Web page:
|Subject: Re: Itinerary for Italy in January|
Hi Katie and other Ziners,
You really have an ambitious trip planned. Some of it I can't comment on but on other parts I do have some suggestions. With only two days in Paris I would definitely call Notre Dame a must see. The nearby Sainte-Chappel is also great. A visit to the Louvre is also probably a must see, but there is so much there I would suggest a guided tour of the highlights. I am not familiar with the ones offered by the museum. However, I can highly recommend the one offered by Cityrama. I took this and felt it was an excellent introduction. The web address is www.graylineparis.com This can also give you an idea of possible other ways to make the most of your two days. I really enjoyed the night bus tour of the city.
In Italy I have not been to Turin. However you end up reaching Milan, a half day will be very confusing without a tour. The city offers a bus tour, but again I do not know the particulars. I have been very pleased with a tour I have taken twice. You can research this tour by going to the website of Hello Milano www.hellomilano.com On the right side of the screen you will see a flashing sign for A Friend in Milan. Henry Neuteboom offers several tours. I have taken the highlights tour once alone and once with a friend. We both thought it was excellent. It lasts three hours and did cost E150. We felt it was well worth the cost. He will meet you at the train station if that is what you want and help you take your luggage to the left luggge area for storage. (I have stored my luggage in many towns in Italy; it is very safe.) If you are interested in seeing Da Vinci's Last Supper, he will arrange tickets for this if the church is open, and his explanation is very interesting.
I have never driven in Italy so I can't comment on those plans. Nor am I familiar with the hotel your agent recommended in Florence. You will need to be able to park your car somewhere since driving in the city would be a chore and you cannot get some places. Be sure the hotel you use has a recommendation for parking. I have stayed at the Hotel Casci twice. It is very reasonable and a block from the Duomo. www.hotelcasci.com I don't know what their recommendation is for parking. Also I will stay there again. Check out TripAdvisor for recommendations.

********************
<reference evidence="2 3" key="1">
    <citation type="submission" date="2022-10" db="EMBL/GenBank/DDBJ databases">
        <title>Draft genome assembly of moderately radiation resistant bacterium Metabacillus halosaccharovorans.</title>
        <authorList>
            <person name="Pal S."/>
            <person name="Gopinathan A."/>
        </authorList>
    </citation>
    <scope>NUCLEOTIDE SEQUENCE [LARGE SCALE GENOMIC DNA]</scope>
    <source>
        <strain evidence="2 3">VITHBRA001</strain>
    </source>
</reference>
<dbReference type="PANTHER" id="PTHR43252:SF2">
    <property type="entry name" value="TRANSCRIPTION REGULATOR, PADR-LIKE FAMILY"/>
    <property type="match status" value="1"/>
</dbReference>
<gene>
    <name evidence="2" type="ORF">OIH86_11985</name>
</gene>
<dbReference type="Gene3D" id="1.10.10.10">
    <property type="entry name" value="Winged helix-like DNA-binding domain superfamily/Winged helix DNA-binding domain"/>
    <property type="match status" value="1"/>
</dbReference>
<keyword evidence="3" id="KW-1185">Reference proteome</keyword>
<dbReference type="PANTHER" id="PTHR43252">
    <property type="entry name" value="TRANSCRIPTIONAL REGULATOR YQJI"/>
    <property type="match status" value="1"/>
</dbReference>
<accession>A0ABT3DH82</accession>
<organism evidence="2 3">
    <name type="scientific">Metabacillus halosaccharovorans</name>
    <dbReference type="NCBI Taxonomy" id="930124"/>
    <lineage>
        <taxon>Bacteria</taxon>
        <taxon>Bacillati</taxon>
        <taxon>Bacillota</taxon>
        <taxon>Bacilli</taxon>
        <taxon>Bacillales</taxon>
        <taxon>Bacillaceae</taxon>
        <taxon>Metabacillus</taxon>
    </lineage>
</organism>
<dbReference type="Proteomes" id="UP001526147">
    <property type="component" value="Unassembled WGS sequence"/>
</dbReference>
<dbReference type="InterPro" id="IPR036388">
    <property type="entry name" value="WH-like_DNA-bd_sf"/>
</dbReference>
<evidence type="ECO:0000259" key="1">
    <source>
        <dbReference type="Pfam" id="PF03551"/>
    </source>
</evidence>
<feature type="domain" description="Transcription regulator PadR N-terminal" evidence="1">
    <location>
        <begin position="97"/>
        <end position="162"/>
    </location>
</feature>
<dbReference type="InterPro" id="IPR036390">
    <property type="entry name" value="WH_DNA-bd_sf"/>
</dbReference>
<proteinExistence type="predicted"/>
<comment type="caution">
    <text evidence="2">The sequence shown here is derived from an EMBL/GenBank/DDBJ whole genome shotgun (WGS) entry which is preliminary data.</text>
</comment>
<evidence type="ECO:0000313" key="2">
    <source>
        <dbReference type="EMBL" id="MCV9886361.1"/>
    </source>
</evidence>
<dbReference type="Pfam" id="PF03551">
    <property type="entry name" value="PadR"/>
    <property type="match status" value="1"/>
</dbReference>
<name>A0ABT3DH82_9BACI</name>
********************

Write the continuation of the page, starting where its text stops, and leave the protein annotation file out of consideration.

The Tuscan countryside is lovely as is Siena. San Gimignano is also worth a visit. Be prepared for hills in both of these cities. In San Gimignano use the restrooms in a cafe or restaurant you stop at unless you are intereted in the adventure of paying for an opening in the floor.
In Rome, of course, you will not want a car. You can certainly take the train from Rome to Naples, and from there to both Sorrento and Pompeii. To go to either of these two cities you must take the Circumvesuviana Railway. You find this in the Naples Central Station, one level down from the main tracks. It is very much like a commuter railway and does not use rail passes. You can do Pompeii in half a day once you arrive there. You can hire a guide inside the park I believe. Or the audio guide is very interesting and very thorough. You can even press one button and hear Vesuvius erupting and another to hear Pliny the Younger's description of it.
Sorrento is indeed a pleasant place to stay. Many hotels there might be closed at this time of year so be sure you know. I have been there in November and stayed at, I believe, the Eden. They upgraded my room at that time of year.
Do not try to drive the Amalfi drive yourself. There are 1200 or so curves between Sorrento and Salerno. You may be able to arrange a drive down the coast from your hotel. I have also taken the public bus from Sorrento to Amalfi, and last time I hired a private driver whom I can highly recommend, Sorrento Limo. The website is www.sorrentolimo.com You will see there his regular services or you can contact him by email. The owner Gennaro Ruocco is very personable.
I am not familiar with the hotel your agent mentioned in Rome. As it is near the train station, I would ask how near and what side of the station. The good hotels by the station are generally--as you look at a map-- to the left of the station a couple of blocks or to the front past the Piazza della Republica. There may well be some good hotels on the othr side of the station. I don't know, but I have stayed a few blocks away in the directions I mentioned. As a lone female or even with one other, I would not walk around too close to the station at night. It can be a bit unsavory. I have, however, taken a bus from there and walked around the Piazza above because of the lighted fountain.
I fear I have babbled on quite a lot. I hope I have given you some help and not more confusion. I have been to Rome nine times and eight times to Milan, Venice, Florence and Naples/Sorrento. If you have any other questions I can help you with, please let me know.
Sincerely, Joan in Rockford